The Supreme Court began its new term Monday without nominee Brett Kavanaugh. Sitting with eight Justices – just like the beginning of the 2016 term – Chief Justice John Roberts found his courtroom mired in a political battle over President Trump’s controversial choice to fill Justice Kennedy’s seat.
Republicans had hoped to have Kavanaugh confirmed in time for the Court’s first public meeting since it took recess in late June. Trump nominated Kavanaugh on July 10th – 85 days ago. His confirmation would cement conservative control of the Court with a 5-4 margin.
Court watchers are not sure how long the vacancy will last. Senator McConnell on Monday and again on Tuesday vowed that the Senate would vote on Kavanaugh’s nomination “this week” … “after the FBI shares what they’ve found” following its supplemental investigation into Kavanaugh’s alleged sexual misconduct during high school and college.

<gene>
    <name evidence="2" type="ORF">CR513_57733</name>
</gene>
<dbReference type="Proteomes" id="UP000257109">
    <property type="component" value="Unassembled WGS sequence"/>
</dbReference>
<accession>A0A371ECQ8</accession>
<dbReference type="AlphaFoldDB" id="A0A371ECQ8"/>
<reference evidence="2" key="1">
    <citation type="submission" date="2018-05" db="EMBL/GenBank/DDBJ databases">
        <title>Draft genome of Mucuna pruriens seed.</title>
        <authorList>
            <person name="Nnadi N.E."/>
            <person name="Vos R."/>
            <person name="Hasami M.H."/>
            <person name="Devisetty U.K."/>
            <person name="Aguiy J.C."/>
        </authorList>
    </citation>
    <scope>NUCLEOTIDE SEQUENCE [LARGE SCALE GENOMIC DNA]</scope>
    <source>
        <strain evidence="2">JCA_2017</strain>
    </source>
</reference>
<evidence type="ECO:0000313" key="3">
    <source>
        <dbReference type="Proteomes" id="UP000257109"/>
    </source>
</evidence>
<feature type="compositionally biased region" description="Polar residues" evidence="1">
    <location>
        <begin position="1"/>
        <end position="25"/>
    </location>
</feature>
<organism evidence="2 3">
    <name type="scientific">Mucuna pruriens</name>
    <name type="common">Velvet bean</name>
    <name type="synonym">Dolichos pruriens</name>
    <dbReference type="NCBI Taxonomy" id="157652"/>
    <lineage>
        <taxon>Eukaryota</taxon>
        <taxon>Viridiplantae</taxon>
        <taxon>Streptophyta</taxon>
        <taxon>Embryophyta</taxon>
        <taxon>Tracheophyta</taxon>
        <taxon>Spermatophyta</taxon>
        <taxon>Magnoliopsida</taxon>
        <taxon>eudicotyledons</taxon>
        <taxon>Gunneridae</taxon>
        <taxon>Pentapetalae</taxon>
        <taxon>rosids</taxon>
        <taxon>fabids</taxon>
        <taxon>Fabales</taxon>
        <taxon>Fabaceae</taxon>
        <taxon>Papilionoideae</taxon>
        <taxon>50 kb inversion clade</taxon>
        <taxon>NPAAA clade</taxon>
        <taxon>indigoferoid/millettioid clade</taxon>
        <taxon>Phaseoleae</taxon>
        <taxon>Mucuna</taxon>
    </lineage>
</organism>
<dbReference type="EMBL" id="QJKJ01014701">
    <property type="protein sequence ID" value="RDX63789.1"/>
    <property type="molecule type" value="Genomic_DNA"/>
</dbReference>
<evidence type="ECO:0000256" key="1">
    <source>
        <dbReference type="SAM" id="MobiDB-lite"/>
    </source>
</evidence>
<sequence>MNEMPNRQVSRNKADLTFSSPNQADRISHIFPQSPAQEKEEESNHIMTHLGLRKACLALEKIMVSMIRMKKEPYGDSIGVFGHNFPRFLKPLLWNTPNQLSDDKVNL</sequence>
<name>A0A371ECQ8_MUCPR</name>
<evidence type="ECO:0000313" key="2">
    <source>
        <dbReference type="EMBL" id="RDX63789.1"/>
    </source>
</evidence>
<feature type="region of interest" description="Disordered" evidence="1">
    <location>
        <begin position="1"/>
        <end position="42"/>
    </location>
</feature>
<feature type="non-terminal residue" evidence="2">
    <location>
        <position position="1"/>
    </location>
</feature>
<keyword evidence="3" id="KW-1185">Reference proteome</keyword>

In 2016, after the sudden death of Justice Scalia, Senate Republican Leader Mitch McConnell blocked President Obama’s nomination of Merrick Garland to the Court for nearly a year, leaving it a Justice down, until then newly-elected President Trump could fill the seat with Neil Gorsuch.
An empty seat on the bench often leads to a less exciting caseload, mainly to avoid 4-4 splits between conservatives and liberals. So far, the Court has agreed to hear about 40 cases, and will add 25 to 35 more by the end of the term.
‘In recent years, whenever the [C]ourt has been short-handed, we’ve seen it move more cautiously by both agreeing to review fewer total cases and by looking for narrow grounds around which to build consensus in the cases it does hear,’ said Steve Vladeck, CNN Supreme Court analyst and professor at the University of Texas School of Law.
‘Even if Judge Kavanaugh is ultimately confirmed and is on the [C]ourt by the end of October, I still think we should expect this term to be relatively quieter and slower than what we saw last year,’ Vladeck added. Link.
None of the Justices have spoken publicly on the Kavanaugh nomination, and the Court is likely to continue operating as if above all the politicking.